James Cone makes the bold claim that the fundamental sin of the US is slavery and legacy of racism that has persisted throughout our history. The more I reflect on this claim in light of events of the last four years, such as Ferguson, Flint, Baltimore, and now Charlottesville, the more I’m convinced he’s right.
Racists exist and may always exist. Structural injustices are perpetuated by people who fear they are losing power and cannot stand the idea that they may not be in charge anymore. This isn’t about freedom of speech or freedom of belief. This is about vocal threats harkening back to genocide. This is about groups of young white men carrying torches and making threats because they can no longer attempt to dominate others without consequences. This is about normalizing violent behavior that will inevitably lead to widespread violence, endangering the lives of human beings for no other reason than the color of their skin or who their parents were. This is also about the other dangerous aspect of this coin: the active or passive acceptance of this kind of bigotry in our communities.
I’m not a lawyer or a political scientist so I won’t make arguments on that front. I can address this phenomenon, at the very least, from the perspective of the theologian and philosopher, titles I might be worthy of on my better days. The White Nationalist movement is made up of people of various religious beliefs, including those that hail from the Christian tradition, entering into this ideology via the KKK. The actions and message of this group could not be farther from Christ’s message. Throughout the Gospels, Christ sought out the marginalized and ministered to them. Christians are called to serve, not dominate. (Mark 10:42). The concept of the Suffering Servant is in stark contradiction to the motivations of power and domination. Love does not dominate and does not oppress. Love pours out like a libation; love acts in self-sacrifice to save another from pain.
In this, I feel like I have failed in my response to racism and the legacy of slavery in the US, just as American Christianity as a whole has failed in this respect. We are complicit in this violence and hatred to some degree. We have allowed this hatred to become acceptable, and fostered it with our apathy, our silence, and perhaps our own political ambitions. When we read the words of Holy Writ and do not challenge these unjust acts of violence, we are participating in Christ’s crucifixion by proxy. We are putting a crucified people upon the cross. To paraphrase Fr. James Martin, S.J., every time a person yells out “White Power,” that person might as well be yelling “Crucify Him!”
By permitting this to continue, we have failed our sisters and brothers in Christ, as well as the other members of the Abrahamic faiths, our cousins if you’ll permit the extended metaphor. Let’s not forget the White Nationalists marching in Charlottesville flew Nazi flags and chanted “Blood and Soil.” These symbols represent a great evil, one that St. Teresa Benedicta of the Cross, St. Maximilian Kolbe, Dietrich Bonhoeffer, and countless others gave their lives resisting. So long as we let this evil continue to fester, we dishonor their memory, and that of the rest who died at Auschwitz and Dachau, among the other camps. This also shows a lack of respect for countless others who were slaughtered in Armenia and Rwanda; we even further disregard those who died on the Trail of Tears and in bondage on the plantations of the American South.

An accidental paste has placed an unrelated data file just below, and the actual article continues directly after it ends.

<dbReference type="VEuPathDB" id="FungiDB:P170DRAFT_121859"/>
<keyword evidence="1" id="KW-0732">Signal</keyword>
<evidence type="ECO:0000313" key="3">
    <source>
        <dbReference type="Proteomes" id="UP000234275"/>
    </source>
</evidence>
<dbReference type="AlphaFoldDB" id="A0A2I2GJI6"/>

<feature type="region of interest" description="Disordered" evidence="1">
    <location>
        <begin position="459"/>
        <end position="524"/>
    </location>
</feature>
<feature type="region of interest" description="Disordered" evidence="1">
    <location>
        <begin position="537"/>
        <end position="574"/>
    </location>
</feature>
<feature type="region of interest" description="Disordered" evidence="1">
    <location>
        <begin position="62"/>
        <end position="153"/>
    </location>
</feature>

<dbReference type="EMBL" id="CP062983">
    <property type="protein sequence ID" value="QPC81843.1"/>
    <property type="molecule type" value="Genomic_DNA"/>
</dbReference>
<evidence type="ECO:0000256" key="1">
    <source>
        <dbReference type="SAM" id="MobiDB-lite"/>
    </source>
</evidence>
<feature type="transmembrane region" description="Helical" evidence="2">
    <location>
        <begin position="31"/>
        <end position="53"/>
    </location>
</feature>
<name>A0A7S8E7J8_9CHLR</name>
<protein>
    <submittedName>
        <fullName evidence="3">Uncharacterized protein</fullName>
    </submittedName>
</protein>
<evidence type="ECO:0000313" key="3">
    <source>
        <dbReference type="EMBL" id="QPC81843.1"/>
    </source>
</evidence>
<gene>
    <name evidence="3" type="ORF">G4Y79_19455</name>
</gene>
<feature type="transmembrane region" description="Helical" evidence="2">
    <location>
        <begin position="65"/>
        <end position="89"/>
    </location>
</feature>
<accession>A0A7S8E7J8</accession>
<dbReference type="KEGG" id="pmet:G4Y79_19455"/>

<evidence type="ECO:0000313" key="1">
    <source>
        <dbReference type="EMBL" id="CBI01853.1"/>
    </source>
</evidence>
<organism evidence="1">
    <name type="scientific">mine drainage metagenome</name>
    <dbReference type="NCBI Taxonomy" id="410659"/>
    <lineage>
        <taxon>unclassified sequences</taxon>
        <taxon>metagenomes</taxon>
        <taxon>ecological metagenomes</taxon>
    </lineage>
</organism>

Part of what adds to the toxicity is the utter failure of the current President of the United States to give a consistent response to the events in Virginia this past weekend. Ignoring the other political issues that surround the 45th POTUS, he had an opportunity to use the authority of the office to take a stance against hatred and racism. He failed in a spectacular fashion. (See CNBC’s transcript of the 8/15 press conference where 45 walks back his scripted comments about blame: https://www.cnbc.com/2017/08/15/read-the-transcript-of-donald-trumps-jaw-dropping-press-conference.html) Regardless of the weak interpretation (refusal to condemn as passive acceptance) or strong interpretation (explicit support for the White Nationalist cause), 45 has emboldened these racist elements by implying that he does not disapprove of their activities.
So, what do we do? There is a need for action, but not violence. Violence cannot be the answer. What can work, however, is social pressure. Agents of hate like to work in ways that conceal their identities, whether it be in large groups or anonymously on the internet. Taking away that anonymity strikes straight at their power source, and can be done without violence. I know I said earlier that I would not be making political science arguments, but a tidbit to remember: the 1st Amendment’s freedom of speech clause refers only to protection from legal consequences, not social ones. A White Nationalist may be protected from laws preventing him from chanting “Soil and Blood,” but that doesn’t mean he is safe from rejection by his community for such hateful behavior and other social stigmas. In other words, there are creative, non-violent steps we can take, but we must act as communities proudly condemning hatred and bigotry. Otherwise, we are complicit.
We have been stained, and we must carry that burden. Redemption requires genuine contrition, which can only be shown by action. We cannot stand for this any longer. We must not only speak out but act out. White Nationalism is immoral, and a stain on our souls. Let’s actually do something about it before we get any more blood on our hands.